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Educating Deaf StudentsFrom Research to Practice$
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Marc Marschark, Harry G. Lang, and John A. Albertini

Print publication date: 2006

Print ISBN-13: 9780195310702

Published to Oxford Scholarship Online: November 2020

DOI: 10.1093/oso/9780195310702.001.0001

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Characteristics of Deaf Learners

Characteristics of Deaf Learners

Chapter:
(p.41) 3 Characteristics of Deaf Learners
Source:
Educating Deaf Students
Author(s):

Marc Marschark

Harry G. Lang

John A. Albertini

Publisher:
Oxford University Press
DOI:10.1093/oso/9780195310702.003.0007

In the interests of equality, sensitivity, and political correctness, it is often claimed that deaf and hearing individuals are exactly the same, except for their hearing losses. To some extent, this attitude may reflect an understandable swing of the pendulum after years of society’s treating deaf individuals as though they are deficient. At the same time, we believe that there is now considerable evidence to indicate that the experiences, knowledge, and strategies of deaf individuals often differ in some ways from those of hearing individuals, and that such differences are likely to influence learning. At one level, the question of differences between deaf and hearing learners is a statistical, descriptive one. This chapter provides some basic information in that regard, including demographics, types and causes of hearing loss, and issues relating to educational placement. We discuss populations and their characteristics. At another level, however, the question of differences between deaf and hearing learners is about individuals. There, the relevant issues are more empirical than descriptive, and an interdisciplinary perspective becomes important. If deaf and hearing students were the same except for their hearing losses, then we would not have to worry about special educational methods, issues of social integration, or whether a local public school or special school program would be better for a deaf child. If deaf and hearing children were the same except for their hearing losses, we could put them in the same classrooms and assume the same background knowledge, social skills, and educational futures. The problem is that life is rarely so simple. By virtue of their hearing losses, many deaf children (and particularly those with hearing parents) have somewhat different early environments than hearing children. Frequently, those children do not have access to the language of their families, and their parents are not fully prepared for handling the special needs of a child who cannot hear. With differences in communication, early social interactions, and ways of acquiring new information, it seems likely that deaf children will have some characteristics that distinguish them from hearing children.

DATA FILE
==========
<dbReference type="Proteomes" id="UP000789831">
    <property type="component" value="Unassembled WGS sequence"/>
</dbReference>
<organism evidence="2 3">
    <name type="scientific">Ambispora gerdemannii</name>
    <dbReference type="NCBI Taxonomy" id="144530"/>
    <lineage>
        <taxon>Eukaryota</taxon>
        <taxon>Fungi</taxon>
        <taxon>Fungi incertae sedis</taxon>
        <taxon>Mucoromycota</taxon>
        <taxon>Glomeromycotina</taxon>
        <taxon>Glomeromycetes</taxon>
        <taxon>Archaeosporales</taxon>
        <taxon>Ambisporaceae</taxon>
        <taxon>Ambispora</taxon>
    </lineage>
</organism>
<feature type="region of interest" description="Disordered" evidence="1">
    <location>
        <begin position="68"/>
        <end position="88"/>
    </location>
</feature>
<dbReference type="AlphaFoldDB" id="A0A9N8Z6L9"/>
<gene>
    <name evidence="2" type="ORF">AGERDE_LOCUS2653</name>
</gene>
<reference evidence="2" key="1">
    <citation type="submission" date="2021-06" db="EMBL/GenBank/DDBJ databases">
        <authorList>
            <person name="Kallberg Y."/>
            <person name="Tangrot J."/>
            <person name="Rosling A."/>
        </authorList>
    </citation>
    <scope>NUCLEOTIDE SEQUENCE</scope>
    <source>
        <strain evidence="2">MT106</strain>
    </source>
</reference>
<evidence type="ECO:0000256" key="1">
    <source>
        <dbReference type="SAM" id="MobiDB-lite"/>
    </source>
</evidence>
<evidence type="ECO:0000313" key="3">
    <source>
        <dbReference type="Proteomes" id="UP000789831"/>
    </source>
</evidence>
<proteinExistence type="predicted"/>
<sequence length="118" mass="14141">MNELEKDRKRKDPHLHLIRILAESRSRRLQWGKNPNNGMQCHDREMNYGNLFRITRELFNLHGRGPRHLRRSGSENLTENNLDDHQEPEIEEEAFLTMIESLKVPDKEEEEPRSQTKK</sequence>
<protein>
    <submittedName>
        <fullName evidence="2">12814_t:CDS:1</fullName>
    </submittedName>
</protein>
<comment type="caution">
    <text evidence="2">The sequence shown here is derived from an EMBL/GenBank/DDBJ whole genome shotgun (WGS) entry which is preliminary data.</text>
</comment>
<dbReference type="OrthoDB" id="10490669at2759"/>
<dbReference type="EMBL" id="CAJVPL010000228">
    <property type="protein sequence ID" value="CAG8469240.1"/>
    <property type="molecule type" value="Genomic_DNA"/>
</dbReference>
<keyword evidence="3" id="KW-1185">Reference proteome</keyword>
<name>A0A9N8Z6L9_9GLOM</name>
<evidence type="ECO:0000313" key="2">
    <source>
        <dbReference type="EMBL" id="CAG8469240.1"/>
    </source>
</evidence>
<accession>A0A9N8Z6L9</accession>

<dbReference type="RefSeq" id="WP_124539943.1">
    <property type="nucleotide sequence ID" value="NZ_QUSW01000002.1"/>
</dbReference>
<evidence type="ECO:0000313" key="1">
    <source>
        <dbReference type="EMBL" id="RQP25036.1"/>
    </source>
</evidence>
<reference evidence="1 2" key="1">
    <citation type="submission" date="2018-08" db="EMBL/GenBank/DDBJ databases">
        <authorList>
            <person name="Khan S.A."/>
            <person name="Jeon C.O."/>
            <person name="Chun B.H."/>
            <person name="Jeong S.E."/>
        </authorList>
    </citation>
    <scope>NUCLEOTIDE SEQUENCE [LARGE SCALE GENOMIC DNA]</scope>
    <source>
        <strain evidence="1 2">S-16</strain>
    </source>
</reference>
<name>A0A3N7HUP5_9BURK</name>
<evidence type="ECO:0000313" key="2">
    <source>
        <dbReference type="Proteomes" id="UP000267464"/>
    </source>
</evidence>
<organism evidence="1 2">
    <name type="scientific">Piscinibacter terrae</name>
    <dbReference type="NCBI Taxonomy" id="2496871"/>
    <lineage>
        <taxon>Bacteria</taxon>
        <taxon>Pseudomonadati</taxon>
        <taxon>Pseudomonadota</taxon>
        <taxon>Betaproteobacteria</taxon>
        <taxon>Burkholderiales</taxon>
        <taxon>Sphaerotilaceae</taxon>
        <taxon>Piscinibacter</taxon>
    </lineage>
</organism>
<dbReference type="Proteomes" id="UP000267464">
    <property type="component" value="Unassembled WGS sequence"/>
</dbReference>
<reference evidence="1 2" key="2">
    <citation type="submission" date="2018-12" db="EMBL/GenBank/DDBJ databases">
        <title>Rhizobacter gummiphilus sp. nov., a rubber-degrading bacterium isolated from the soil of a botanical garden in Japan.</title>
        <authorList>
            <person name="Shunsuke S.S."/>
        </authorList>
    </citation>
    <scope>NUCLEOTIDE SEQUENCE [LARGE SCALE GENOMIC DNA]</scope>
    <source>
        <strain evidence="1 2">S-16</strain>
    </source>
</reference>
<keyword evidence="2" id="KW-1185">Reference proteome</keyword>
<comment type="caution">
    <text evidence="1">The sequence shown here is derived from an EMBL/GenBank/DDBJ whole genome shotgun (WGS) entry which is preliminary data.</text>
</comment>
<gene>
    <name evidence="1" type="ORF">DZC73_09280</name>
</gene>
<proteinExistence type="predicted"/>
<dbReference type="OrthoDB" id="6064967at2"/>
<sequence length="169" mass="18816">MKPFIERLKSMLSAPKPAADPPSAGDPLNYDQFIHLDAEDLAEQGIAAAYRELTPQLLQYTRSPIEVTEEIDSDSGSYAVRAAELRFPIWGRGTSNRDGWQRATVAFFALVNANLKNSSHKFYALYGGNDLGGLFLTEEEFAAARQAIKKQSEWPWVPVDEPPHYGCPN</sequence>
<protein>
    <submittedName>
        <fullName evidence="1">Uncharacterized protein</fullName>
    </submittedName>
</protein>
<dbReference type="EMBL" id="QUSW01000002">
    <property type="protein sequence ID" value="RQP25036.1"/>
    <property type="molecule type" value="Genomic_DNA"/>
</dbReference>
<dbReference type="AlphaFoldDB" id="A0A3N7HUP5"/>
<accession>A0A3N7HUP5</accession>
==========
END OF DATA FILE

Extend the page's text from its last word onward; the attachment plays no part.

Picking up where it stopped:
Keywords:   audiograms, cochlea, decibel loss, employment, hard-of-hearing, loop systems, mainstreaming, otitis media, peers, role models

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